Although away from home for more than 10 months now, I do follow news from the Netherlands. The past months, multiple prominent Dutch people have been interviewed regarding climate change; old politicians, CEO’s of multinationals and chairmen’s of universities. Their overall message: the energy transition is going too fast, harming the Dutch industry. Living in a money driven world, their message isn’t strange. Investing in climate change costs money without a clear return of investment (besides no-brainers like solar panels), making Dutch companies less competitive against non-Dutch companies. But it is a focus on the short run, as money is just a tool to live. In a world with extreme weather, money will not let you buy sunshine.
In a world with extreme weather, money will not let you buy sunshine.
Also often in the news: climate protests. The amount of climate change protests is growing day by day. Looking at pictures of protests, I find it fascinating to see that all layers of the population are sitting on a blocked highway in the Netherlands. It is a brave thing to join such a protest, facing (short) jail time, fines and public rejection. Reading many messages on different social media channels, lots of people are responding very negative against these kinds of protests. But, besides some individual actions, I haven’t seen any protests pro climate change.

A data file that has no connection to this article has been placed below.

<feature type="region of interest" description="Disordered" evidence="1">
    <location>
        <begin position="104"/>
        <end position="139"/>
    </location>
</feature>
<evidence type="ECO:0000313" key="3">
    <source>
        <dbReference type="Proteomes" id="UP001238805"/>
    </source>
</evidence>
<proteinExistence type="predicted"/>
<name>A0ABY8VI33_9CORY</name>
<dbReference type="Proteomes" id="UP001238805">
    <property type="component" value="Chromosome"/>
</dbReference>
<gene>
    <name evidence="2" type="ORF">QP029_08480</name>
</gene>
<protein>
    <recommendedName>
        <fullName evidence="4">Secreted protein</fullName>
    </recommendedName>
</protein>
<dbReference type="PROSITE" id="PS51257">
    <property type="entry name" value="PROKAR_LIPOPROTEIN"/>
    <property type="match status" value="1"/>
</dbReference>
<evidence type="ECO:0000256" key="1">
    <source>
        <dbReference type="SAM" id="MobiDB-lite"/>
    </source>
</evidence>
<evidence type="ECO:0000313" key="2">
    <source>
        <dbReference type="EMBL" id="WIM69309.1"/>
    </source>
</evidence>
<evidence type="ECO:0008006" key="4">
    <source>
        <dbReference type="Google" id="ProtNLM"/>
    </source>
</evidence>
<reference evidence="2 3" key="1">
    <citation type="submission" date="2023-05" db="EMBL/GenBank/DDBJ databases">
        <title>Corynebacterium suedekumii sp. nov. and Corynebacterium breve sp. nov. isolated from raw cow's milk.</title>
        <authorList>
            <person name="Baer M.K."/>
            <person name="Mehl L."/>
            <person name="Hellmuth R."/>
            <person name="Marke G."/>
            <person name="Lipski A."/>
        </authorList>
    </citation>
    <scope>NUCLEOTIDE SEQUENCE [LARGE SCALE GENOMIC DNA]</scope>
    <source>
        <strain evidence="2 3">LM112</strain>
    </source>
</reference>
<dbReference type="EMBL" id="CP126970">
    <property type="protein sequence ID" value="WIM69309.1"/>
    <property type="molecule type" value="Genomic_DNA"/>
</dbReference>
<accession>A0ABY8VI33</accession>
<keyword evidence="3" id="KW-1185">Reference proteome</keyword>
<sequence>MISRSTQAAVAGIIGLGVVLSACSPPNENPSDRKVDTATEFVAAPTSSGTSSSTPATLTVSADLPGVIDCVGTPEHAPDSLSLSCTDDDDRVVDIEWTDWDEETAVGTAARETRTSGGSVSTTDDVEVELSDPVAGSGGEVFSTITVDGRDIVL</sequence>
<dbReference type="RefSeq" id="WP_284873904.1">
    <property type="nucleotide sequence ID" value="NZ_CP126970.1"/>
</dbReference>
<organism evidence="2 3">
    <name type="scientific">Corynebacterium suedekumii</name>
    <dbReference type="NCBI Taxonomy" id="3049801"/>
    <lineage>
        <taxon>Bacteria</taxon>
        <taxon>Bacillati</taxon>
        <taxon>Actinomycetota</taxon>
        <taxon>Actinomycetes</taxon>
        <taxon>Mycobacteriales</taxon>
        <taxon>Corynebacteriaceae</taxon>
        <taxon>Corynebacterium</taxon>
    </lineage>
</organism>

I haven’t seen any protests pro climate change.
Following “Peoples’ Climate Vote”, a study performed by Oxford University in collaboration with the United Nations, it became clear that nearly !!70%!! of under-18s worldwide said that climate change is a global emergency, compared to 65% of those aged 18-35, 66% aged 36-59 and 58% of those aged over 60. The children of today are the CEO’s, lobbyists and lawyers of the future, so the good news is that with as high as 70% of under-18s seeing climate change as a global emergency, the right people will be in the end at the right positions.
The right people will be in the end at the right positions
And let us not forget the adults, the current working force, as more than 58% of them see climate change as a global emergency. Speaking to a lot of people, I get the feeling that most of them take sustainability into account for a new job or even switch jobs in favor of. It also helps that with a record low unemployment rate of 3,5% (August 2023) in the Netherlands, companies have a hard time finding skilled people. The ones looking for a new job probably want to know what the future employer is doing on sustainability; some kind of a self-resolving problem.
The ones looking for a new job probably want to know what the future employer is doing on sustainability
In addition, I think it is good that old politicians, CEO’s of multinationals and chairmen’s of universities are interviewed now and then so they can put some fuel to the fire (I know..). Besides making themselves and the company they work for less popular among the younger generation, they give, although negative, energy to those fighting against climate change. For me it was one of the reasons to write this article.
Making themselves and the company they work for less popular among the younger generation
My message to you regarding sustainability: do what you are doing now! Read this kind of articles and keep widen your perspective on sustainability by talking to different people. Climate change is a very complex topic with no perfect solutions. Therefore we need all, even crazy, ideas to battle the biggest threat we have ever faced as human beings.
I believe we still can!